New England farmers looking to hire a farm apprentice or a few employees for the farming season face a web of confusing legal requirements. These requirements can be hard to navigate. For example, what types of farm work qualify for exemptions from minimum wage or overtime? When can a farmer have volunteers help on the farm? What kinds of leave does a farmer need to provide for employees?
The Legal Food Hub is here to help sort through those complex questions. In partnership with New Entry Sustainable Farming Project and Conn, Kavanaugh, Rosenthal, Peisch & Ford, a Boston law firm, we put together a legal guide on employment law for Massachusetts farmers. The guide, written by attorneys Mary O’Neal, Andrew Dennington, and Henry Tran, identifies the key legal issues that farmers should think about when hiring employees. We also hosted a series of workshops and webinars on the topic for farmers across the state. These educational offerings help farmers identify the legal risks in their operations so that they know when to turn to a lawyer for help.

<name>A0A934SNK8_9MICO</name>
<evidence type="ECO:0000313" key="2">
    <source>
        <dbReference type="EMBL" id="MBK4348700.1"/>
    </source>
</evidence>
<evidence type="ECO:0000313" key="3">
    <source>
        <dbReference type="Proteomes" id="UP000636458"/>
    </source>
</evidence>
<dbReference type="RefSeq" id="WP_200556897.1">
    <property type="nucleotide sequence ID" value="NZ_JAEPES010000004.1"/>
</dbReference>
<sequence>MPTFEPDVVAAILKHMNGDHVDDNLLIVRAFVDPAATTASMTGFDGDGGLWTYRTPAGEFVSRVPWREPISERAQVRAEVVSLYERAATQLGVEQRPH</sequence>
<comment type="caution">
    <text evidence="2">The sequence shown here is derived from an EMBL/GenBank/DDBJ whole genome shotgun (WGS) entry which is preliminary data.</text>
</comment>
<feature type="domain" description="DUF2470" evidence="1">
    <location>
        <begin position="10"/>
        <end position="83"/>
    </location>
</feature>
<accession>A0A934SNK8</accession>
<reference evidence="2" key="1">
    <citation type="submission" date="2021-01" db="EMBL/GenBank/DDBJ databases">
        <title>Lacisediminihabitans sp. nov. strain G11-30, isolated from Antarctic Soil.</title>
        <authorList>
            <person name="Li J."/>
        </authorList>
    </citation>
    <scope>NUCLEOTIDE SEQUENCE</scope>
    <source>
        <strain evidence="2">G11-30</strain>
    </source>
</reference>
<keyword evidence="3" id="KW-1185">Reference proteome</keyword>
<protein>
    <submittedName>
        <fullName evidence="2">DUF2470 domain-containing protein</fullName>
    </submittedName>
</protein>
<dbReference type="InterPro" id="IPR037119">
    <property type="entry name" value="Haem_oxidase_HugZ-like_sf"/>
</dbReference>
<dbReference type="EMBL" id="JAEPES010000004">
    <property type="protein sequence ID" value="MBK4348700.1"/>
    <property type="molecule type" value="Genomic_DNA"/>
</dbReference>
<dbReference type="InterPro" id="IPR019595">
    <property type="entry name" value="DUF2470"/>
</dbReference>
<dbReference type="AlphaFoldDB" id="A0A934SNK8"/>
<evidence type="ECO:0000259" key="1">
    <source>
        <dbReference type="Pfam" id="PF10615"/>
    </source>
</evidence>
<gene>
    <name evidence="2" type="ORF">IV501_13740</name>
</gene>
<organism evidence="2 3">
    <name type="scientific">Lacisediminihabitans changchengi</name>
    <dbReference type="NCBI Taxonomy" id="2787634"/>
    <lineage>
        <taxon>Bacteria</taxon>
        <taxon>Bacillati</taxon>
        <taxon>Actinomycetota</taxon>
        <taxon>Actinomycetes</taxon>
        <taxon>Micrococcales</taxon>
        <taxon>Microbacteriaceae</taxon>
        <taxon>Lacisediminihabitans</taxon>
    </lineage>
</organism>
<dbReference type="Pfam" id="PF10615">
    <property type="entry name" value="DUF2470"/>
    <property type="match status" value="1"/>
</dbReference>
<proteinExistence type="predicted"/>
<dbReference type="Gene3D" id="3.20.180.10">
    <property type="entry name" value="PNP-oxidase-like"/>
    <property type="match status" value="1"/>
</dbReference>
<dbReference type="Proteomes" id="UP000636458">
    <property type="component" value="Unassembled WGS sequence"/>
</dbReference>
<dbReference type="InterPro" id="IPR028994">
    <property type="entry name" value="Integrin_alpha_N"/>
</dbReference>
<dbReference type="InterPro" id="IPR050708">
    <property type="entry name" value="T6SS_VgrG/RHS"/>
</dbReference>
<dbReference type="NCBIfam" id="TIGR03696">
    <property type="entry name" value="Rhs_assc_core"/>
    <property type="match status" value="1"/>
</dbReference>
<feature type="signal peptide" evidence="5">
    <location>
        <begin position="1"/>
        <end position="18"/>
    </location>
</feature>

“The issue of whether and how farmers should compensate interns, apprentices, and volunteers is a particularly challenging one,” the team of attorneys from Conn Kavanaugh reports. “Our work for the Legal Food Hub has been a wonderful opportunity for us to share our knowledge with agricultural entrepreneurs who may not otherwise have access to legal services. We also have enjoyed learning more about an emerging growth sector of our region’s economy.”
In other states, we have paired farmers with attorneys in our network to help navigate their employment law questions. When he was hiring an apprentice for the season, Phil Cuddeback of Phil’s Farm in Eliot, Maine, worked with Tom Trenholm of Drummond Woodsum in Portland to answer his questions. And that legal help made a difference. “I now feel confident in my approach to find affordable labor, which is essential in the success of my business,” Phil said.
The Legal Food Hub has just released an employment guide for Rhode Island and is working to develop legal guides and workshops on a range of legal topics. For example, we produced a legal guide on community kitchens and hosted workshops on topics including intellectual property law for food entrepreneurs, business formation for farmers, and leases for farmland. In the coming year, we look forward to providing educational offerings that help farmers and food businesses across the region identify legal challenges and feel prepared to work with one of our volunteer attorneys on their legal needs.